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A shipwreck and exposure to intense cold

Year 1805, Mr. W. H Crowfoot

Read by Chris Sharwood-Smith – Life Governor, Royal Humane Society

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December 8, 1805

Rev. Mr. Maurice to Captain Reed. Nomanstone.

Dear Sir,

Knowing the deep interest you take in the cause of humanity, and the solicitude you have to preserve as well as to restore life, where it has seemed to be lost; I presume to lay a statement before you of the most important kind. Its authenticity is established, not merely by the character of the writer, but innumerable witnesses at Lowestoffe, as well as in the district where the apparent death happened. Mr Crowfoot, Surgeon, of Beccles, called, and related this extraordinary instance of resuscitation.

Sergeant Bubb being removed, by an order from his officer, before he was fit to be taken from bed, he was therefore conveyed in a cart to join his corps. I am sure you will take great pleasure in communicating the particulars to the Royal Humane Society. The exigencies of our country demand a peculiar attention to the soldier and sailor. The cause of distress with you will never plead in vain.

As one of the guardians of life, I hope that pecuniary rewards will be obtained for the four men who assisted in the conveyance, and in his restoration as it will stimulate the common people to future activity; and likewise an acknowledgement of honorary praise to Mr Crowfoot, for his meritorious professional conduct; he is likewise ready to communicate to Dr. Hawes a more circumstantial account of this remarkable instance of restoring animation, if required.


More detail follows:

An unfortunate shipwreck and exposure to intense cold. Mr. W. H Crowfoot to the Treasurer.


My apology for troubling you with the following must rest upon the tendency it appears to me to have, to promote the ends for which the Society was instituted, and over which you preside with so much ability.

A transport, with infantry on-board, was wrecked, on he night of the 16th; and were with difficulty landed. I met a cart, in the morning, with a man apparently dead. A soldier gave me the following account, the particulars of which I have since had confirmed by the captain of the vessel. The apparent corpse was a sergeant, who had, about 11 the night before, form the effects of cold, sunk apparently lifeless on the deck. From the confusion incidental to their dreadful situation, and supporting him dead. He had been suffered to remain, with the sea washing over the body, till the morning. Boat at infinite hazard, went to bring off the sufferers; into one of which, the body had been let down by a rope, and brought to land, where it remained for some hours on the beach.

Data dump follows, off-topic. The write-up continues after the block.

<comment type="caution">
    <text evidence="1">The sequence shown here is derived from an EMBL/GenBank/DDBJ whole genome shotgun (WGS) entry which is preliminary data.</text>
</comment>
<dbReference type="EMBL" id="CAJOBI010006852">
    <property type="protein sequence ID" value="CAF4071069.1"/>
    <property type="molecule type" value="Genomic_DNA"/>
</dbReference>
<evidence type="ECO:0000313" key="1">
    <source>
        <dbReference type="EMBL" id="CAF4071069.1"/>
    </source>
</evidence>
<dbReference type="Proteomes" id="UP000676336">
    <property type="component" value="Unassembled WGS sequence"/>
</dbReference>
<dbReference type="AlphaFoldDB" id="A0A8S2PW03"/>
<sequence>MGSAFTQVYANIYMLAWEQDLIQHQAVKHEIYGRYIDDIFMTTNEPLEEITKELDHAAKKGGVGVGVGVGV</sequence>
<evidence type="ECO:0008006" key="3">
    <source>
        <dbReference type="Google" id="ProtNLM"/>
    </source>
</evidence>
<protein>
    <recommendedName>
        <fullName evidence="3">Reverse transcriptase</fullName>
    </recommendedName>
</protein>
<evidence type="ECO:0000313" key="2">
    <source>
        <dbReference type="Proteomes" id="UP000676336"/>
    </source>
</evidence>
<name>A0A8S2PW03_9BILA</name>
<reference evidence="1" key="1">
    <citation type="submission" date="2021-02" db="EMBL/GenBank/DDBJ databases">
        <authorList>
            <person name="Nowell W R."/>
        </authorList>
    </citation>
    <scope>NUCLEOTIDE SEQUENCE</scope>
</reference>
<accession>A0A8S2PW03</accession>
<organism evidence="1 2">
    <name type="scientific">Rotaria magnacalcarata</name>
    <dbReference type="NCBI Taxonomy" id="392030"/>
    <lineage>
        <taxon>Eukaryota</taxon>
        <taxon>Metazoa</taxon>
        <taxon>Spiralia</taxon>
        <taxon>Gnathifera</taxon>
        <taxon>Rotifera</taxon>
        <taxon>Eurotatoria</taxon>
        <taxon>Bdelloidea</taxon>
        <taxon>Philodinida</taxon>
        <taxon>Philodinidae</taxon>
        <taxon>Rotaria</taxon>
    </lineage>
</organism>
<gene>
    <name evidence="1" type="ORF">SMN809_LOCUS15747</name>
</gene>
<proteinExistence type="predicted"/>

The humanity of four labourers placed him in a cart; but the soldiers thinking a dead body an incumbrances, had him removed. The men, however, procured another cart, in which they were conveying him, when I accidentally met them. The precordia being rather warm, encouraged me to attempt resuscitation – I bid them drive to the inn. The man had been supposed dead thirteen hours. The body was put between warm blankets, and after some hours perseverance in the usual methods, languid life returned, and the inexpressible satisfaction is not to be described, of finding, that I succeeded in refusing a fellow creature from a premature death, and preserving to his King and Country a robust young man.

W. H. Crowfoot.

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